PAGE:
*Since publishing this post I have been advised by the very knowledgeable volunteer/local historian who runs the project that some of the facts in this article regarding Sir Thomas Gerard and the Civil War are incorrect despite using reliable sources to gain this information. I’ll endeavour to correct them in a future post*
My mother has always been a social history enthusiast, tracing the lives, stories, and deaths of people from within our local area, and also from further afield. I’ve inherited her enthusiasm, and we share a love of digging through old records and exploring old cemeteries for information on people, places, architecture, and historical and religious movements. During my time working in the Special Collections department of Liverpool Hope University’s Sheppard-Worlock library, I found plenty of side projects to pursue in addition to my main tasks, and plenty of histories to unearth. You can read about it here.
My mother’s interest in our local history in North West England led her to a post on social media seeking volunteers to adopt a grave in order to preserve an historic local graveyard which surrounds one of the oldest structures in the area. Windleshaw Chantry in St. Helens was built in 1415 by Sir Thomas Gerard, a local lord of the manor and landowner. A chantry is a building in which to celebrate mass, and Windleshaw Chantry was built for the Gerard family to do so.
The chantry suffered greatly in 1644 when lead was stripped from its roof to make musket balls and cannon shot by parliamentary troops on their way to the siege of Lathom House in Ormskirk during the First English Civil War. More recently, both the chantry and the surrounding graveyard have suffered from mindless acts of vandalism. However, the regular presence of a small team of local volunteers working to preserve the graves seems to have deterred potential vandals for now.
If these graves are not protected, then they will be lost to history, just like the people laid to rest there; their lives and stories, and our local culture and heritage will be gone forever. In adopting a grave, we hope to save our heritage, and preserve the stories of those buried there for future generations. The graveyard dates back to the 17th century, and has few late 20th or 21st century graves, hence the primary reason for its neglect despite it lying in the shadow of one of the oldest buildings in the area and it being the final resting place of Jean-Baptiste Francois Graux de la Bruyere, a Frenchman who brought glass making to the town. We’re pretty famous for our glass; look it up. Perhaps this is why I’m drawn to the Brontës’ Glass Town Saga (seriously though, it’s not). The site also has some beautiful monuments and the remains of the old town cross, which was partially destroyed in the seventeenth century by Puritans and subsequently moved to its current location by Catholic landowners.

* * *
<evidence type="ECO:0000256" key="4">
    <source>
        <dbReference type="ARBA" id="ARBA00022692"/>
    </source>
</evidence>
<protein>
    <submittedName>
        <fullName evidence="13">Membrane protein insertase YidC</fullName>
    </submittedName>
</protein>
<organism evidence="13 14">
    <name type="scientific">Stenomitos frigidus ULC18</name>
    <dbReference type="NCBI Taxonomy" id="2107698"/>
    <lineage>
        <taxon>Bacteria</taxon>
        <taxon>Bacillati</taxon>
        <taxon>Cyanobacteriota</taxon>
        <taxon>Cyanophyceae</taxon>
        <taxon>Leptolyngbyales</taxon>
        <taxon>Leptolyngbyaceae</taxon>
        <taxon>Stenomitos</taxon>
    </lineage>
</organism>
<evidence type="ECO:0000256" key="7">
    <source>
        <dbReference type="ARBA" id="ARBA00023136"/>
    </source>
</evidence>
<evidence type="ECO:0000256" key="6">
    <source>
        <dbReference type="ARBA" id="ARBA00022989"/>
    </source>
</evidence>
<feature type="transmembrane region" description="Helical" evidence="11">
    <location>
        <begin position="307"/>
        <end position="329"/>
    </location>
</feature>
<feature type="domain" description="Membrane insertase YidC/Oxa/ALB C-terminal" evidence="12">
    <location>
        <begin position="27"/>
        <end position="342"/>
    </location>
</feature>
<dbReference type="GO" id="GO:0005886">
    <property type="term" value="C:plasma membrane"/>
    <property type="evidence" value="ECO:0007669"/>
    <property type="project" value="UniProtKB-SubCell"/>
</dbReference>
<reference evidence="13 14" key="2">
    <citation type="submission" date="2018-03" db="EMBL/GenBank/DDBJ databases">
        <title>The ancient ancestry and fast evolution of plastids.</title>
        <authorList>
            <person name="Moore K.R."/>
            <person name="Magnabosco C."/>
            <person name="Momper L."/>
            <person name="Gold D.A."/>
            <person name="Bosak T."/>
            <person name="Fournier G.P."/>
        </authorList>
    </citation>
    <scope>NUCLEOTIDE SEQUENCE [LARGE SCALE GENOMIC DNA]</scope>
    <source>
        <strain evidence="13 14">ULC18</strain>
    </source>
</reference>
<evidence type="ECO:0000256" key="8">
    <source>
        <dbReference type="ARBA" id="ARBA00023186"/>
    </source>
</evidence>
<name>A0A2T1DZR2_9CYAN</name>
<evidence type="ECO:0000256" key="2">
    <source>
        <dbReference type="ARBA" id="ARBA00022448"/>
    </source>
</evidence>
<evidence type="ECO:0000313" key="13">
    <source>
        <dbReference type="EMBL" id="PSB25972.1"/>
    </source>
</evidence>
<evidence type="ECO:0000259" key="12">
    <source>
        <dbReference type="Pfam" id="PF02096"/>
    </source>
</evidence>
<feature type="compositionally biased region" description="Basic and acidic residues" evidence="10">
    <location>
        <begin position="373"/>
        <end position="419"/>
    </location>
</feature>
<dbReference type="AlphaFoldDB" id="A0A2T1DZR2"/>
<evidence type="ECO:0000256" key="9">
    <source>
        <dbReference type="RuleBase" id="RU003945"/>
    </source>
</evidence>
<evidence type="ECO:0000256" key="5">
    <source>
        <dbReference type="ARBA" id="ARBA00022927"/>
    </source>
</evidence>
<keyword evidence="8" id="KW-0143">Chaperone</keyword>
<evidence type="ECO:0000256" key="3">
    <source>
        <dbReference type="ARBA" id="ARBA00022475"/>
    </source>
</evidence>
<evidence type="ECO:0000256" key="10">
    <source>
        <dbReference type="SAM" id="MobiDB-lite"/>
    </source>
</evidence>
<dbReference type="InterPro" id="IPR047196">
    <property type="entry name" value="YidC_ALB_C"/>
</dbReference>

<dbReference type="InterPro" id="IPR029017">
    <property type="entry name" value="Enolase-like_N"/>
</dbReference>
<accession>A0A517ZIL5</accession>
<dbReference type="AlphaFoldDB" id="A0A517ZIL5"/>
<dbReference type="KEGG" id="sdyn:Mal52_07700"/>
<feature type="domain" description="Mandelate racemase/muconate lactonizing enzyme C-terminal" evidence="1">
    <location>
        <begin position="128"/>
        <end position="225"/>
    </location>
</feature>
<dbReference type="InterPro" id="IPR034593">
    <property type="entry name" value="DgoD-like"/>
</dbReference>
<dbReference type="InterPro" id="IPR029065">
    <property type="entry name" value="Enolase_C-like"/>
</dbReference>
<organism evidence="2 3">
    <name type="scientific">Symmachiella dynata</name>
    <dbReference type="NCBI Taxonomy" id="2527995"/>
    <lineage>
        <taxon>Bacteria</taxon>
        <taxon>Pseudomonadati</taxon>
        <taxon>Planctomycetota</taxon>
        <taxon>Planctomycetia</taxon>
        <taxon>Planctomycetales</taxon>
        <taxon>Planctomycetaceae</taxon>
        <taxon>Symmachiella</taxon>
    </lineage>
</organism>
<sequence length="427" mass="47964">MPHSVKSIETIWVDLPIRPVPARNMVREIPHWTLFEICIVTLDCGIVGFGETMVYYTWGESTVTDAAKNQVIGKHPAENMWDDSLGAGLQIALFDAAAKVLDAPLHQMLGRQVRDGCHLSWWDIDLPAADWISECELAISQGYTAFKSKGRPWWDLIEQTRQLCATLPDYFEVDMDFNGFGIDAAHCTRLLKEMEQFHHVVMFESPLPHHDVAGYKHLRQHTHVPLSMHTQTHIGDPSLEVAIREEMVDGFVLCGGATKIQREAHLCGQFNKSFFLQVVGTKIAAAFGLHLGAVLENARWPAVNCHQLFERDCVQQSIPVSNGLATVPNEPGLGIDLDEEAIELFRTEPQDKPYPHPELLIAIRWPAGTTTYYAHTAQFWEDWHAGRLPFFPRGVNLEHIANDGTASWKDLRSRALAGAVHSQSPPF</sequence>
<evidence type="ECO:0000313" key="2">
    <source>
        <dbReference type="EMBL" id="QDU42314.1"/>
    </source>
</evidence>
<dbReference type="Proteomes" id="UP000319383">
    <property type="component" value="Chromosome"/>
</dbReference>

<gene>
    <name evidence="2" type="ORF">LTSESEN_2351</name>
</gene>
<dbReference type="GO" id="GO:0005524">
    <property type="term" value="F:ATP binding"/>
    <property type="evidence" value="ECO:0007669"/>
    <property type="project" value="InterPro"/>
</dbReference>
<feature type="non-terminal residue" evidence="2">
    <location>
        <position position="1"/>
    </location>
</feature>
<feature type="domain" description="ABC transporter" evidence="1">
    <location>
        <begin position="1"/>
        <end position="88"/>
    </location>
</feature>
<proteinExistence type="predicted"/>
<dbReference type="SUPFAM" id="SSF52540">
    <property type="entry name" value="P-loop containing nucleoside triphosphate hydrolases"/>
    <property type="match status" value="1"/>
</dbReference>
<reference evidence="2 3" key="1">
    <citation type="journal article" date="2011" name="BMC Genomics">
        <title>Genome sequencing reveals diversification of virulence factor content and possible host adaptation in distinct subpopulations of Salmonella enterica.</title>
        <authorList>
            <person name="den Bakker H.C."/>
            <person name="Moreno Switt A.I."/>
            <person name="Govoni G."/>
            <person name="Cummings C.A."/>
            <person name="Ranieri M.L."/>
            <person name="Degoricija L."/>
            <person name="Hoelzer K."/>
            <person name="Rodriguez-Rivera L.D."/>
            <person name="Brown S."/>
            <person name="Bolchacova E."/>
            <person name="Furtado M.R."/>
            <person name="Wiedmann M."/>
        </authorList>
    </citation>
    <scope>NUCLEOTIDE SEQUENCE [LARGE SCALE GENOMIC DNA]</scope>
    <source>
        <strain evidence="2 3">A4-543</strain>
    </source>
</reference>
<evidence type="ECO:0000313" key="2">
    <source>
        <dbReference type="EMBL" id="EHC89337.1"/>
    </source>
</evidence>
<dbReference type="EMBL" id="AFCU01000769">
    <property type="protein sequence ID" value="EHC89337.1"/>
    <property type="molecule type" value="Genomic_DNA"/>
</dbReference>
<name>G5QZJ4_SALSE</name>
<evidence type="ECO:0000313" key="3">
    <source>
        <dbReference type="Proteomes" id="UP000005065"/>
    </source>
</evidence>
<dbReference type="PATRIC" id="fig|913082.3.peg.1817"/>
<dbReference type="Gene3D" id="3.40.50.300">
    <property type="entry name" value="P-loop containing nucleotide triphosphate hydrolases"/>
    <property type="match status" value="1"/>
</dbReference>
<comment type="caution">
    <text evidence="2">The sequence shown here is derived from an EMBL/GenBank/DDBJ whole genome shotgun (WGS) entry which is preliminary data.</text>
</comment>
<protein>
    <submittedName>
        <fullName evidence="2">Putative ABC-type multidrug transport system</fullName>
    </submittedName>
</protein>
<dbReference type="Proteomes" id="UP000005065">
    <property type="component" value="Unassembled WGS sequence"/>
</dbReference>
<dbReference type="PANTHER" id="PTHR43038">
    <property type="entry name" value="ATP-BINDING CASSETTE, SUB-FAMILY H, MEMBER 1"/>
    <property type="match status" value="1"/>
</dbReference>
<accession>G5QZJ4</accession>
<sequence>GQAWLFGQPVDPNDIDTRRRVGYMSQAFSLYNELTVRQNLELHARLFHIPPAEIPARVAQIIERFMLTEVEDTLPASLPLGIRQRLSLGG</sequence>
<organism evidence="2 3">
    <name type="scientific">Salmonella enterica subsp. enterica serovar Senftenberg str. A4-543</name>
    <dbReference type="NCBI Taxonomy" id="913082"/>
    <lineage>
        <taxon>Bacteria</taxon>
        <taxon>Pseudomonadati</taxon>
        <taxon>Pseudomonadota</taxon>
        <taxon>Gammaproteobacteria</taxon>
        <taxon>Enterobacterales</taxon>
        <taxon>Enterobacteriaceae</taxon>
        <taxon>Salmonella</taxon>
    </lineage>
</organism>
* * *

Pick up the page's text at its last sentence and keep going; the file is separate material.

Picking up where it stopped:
This weekend, my mother and I went to the site in order to meet the other volunteers, to find out some more about its history and occupants, and of course, to adopt a grave. Due to my mother’s interest in genealogy we know a lot about our family history, including the fact that we have family members buried in the graveyard surrounding Windleshaw Chantry. It was this grave she wanted to adopt although she knew that it lies in a part of the site that has had quite a lot of work done by the volunteers.
After chatting with other volunteers, we located the grave of John and Patrick Flanagan (see below), the formerly sunken headstone of which has been raised back up out of the ground by other hard-working volunteers. Seeing that our family grave didn’t require much immediate attention, she then made the decision to adopt another grave nearby that desperately needs some T.L.C. So next week, we will begin the maintenance of the Beesley family grave. After this, we walked around the graveyard in order to view the damage and the repairs to the monuments, and the remains of the chantry building. As we were inspecting the site, my mother stumbled upon the neglected grave of a five week old child, and promptly decided to adopt that grave too.
So next week we will return and begin our maintenance of the graves. There are similar schemes across the country regarding the preservation of historical graveyards and sites, and if you have the opportunity to contribute to the preservation of your local, religious, and/or family heritage, then do so. Below you can see the graves in their current states. I hope to post some more photographs once we have begun our maintenance. And as my mother is currently researching the lives of the occupants of these graves, hopefully I can provide this information in a future post.
Right next to our newly adopted grave was a rather curious headstone which read “NOT TO BE REOPENED.” We can only guess that one of the occupants died of something contagious which is why this warning was added to the headstone. I’ve never seen anything quite like it before. Have you?
I’ll leave you with some more photographs so you can see how much work has been done in certain respects, but how much more there is still to do.
By Nicola F.
Thanks for reading. Find me on twitter @BronteBabeBlog where I tweet about books, the Brontës, and animal rights. A lot.
Please do not copy, share, or use the images from this post without seeking permission first. Please also remember to credit me for my original photographs.